In May 2019 The Community Planning and Economic Development Committee of HRM directed staff to study the STR situation and provide recommendations on a policy for short-term rentals. were tasked with making recommendations on short-term rentals.  They conducted a wide survey of the community, receiving more than 3800 responses.  Most respondents wanted to see regulations to protect housing and neighbourhoods, limit commercial operation in residential areas, set fair taxation and minimum standards, while gathering information on STR use, location, and ownership. Following consultations with stakeholders as well as consulting other jurisdictions in Canada and research on the topic, staff presented their report and recommendations.  Their recommendations, in brief, were as follows:

 

        1. All short-term rentals are required to register so that type of STR would not become an issue for enforcement and             would give a complete picture of the scope of the business.  This registry work would be done in liaison with the                   Province.

 

        2. Commercial style short-term rentals, those where there is not a primary resident, would be permitted in zones that           permitted other tourist accommodation such as hotels, etc.  This was a provision that spoke to tourism needs and                 present bylaws concerning tourist accommodation zoning.

 

        3. Only short-term rentals with a Primary Resident (a resident who lived in the property most of the year) would be                 permitted in residential zones.  This meant ‘commercial’ style STRs, where there is no primary resident, would be                   prohibited in residential areas thereby increasing the potential of retaining long-term housing and encouraging more           responsible management of STRs in those zones.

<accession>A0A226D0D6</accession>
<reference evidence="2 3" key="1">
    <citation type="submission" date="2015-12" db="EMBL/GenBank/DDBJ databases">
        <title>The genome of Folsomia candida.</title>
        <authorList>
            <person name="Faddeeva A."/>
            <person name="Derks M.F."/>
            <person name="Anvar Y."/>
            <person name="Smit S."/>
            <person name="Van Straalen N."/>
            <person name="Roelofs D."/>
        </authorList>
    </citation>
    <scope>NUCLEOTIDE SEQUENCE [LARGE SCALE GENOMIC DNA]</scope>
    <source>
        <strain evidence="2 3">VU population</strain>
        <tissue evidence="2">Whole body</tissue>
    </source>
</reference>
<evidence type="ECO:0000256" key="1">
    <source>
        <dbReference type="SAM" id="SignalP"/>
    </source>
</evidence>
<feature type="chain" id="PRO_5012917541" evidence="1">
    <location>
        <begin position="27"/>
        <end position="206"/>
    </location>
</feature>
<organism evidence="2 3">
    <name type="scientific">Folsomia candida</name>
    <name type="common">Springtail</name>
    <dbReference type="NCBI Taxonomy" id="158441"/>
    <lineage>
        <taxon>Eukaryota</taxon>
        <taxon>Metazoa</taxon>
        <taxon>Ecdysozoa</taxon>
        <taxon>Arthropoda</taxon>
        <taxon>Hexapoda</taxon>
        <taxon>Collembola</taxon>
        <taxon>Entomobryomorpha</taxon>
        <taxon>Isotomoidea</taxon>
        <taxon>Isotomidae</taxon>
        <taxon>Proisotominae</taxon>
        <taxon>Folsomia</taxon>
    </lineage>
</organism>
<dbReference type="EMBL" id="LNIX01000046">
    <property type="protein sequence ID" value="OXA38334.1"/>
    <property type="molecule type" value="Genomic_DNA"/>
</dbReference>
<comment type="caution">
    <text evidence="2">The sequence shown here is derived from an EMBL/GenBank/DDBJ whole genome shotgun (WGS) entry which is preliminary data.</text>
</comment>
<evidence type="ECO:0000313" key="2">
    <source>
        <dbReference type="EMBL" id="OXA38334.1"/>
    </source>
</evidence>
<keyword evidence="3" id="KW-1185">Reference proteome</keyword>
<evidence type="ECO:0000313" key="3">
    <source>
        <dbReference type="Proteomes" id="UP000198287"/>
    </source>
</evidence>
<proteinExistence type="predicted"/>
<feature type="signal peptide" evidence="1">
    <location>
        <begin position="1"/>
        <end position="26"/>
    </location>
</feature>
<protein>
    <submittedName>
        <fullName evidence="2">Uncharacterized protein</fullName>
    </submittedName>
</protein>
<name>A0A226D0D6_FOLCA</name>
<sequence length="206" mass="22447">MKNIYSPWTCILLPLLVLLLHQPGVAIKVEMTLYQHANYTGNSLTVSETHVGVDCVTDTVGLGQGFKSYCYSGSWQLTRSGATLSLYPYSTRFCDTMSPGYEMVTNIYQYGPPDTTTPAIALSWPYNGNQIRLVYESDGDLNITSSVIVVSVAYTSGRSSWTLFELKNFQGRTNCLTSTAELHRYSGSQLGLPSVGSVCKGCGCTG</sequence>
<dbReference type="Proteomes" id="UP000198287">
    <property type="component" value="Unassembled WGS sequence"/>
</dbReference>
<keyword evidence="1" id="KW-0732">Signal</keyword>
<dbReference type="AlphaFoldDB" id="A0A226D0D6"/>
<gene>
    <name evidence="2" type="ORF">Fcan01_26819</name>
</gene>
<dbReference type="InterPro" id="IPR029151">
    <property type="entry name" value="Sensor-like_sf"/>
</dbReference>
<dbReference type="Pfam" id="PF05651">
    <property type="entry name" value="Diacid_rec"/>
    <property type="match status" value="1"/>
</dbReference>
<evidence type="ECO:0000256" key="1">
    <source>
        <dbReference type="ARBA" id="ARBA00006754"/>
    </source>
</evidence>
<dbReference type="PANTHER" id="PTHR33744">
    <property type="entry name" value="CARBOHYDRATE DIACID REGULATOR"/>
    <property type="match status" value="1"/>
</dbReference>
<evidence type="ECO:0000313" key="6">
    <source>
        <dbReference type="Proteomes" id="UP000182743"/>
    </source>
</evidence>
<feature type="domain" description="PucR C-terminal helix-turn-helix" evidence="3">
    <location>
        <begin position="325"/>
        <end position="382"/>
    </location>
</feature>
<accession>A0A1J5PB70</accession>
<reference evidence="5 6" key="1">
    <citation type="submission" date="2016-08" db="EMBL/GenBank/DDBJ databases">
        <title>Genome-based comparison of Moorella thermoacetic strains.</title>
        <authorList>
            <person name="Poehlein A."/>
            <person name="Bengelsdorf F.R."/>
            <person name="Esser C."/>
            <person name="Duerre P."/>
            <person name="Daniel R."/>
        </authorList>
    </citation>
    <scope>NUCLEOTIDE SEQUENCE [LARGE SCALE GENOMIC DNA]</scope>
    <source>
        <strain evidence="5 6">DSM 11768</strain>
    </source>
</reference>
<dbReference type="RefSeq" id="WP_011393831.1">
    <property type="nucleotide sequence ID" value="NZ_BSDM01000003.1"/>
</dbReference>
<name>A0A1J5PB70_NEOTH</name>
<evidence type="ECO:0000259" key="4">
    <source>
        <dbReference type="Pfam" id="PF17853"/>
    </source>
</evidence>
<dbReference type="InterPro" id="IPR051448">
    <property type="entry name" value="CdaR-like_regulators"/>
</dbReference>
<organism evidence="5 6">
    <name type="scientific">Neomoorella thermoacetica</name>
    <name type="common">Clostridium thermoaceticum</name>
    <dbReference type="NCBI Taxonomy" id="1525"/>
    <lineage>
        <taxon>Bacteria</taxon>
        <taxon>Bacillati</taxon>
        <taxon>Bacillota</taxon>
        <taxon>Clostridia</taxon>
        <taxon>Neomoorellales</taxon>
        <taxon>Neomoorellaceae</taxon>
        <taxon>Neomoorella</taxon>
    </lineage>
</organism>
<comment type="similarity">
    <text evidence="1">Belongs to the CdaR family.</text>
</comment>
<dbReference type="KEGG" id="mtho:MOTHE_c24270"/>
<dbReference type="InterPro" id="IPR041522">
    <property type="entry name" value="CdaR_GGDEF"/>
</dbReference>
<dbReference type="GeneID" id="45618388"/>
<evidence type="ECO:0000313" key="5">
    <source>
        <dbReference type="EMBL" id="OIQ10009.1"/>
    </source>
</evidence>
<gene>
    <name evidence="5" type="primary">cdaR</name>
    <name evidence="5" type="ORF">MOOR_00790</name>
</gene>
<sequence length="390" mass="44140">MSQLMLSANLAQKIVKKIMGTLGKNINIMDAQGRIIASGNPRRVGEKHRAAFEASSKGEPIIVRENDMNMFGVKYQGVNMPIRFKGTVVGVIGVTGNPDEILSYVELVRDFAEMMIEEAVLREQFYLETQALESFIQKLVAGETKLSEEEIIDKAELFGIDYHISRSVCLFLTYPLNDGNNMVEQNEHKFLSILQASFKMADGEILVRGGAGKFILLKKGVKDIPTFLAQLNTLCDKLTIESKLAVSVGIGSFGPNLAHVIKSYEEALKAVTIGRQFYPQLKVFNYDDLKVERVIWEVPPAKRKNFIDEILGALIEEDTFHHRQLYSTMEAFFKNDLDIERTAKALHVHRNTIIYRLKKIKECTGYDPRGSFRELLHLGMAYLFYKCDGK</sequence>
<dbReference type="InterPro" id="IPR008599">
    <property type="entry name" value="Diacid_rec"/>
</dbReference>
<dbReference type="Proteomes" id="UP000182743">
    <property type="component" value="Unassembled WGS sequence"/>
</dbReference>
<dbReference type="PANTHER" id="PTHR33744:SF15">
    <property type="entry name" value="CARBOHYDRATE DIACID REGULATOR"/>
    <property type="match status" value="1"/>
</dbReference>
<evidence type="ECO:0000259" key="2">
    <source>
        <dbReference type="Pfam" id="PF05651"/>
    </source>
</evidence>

4. Rural areas of HRM would be studied further and possibly allow STRS that are cottages and investment properties,          again a recognition of tourism goals and traditional uses of such properties.

 

On September 30, 2020, HRM Council approved the staff recommendation to bring in regulations.  Staff were to develop regulations, consult further and arrange for a public meeting to consider recommendations.  (That would not occur until December 13-14, 2022 - see below). 

 

Key Benefits for Regulation:   Confirmation that short-term rental growth and regulation was a priority for many citizens; the recognition that without ‘all’ being registered, enforcement would be compromised;  the emphasis on the impact of ‘commercial’ short-term rentals in residential areas and buildings and only permitting ‘primary resident’ STRs in residential zones;  the potential link with the provincial registration process which was soon to begin.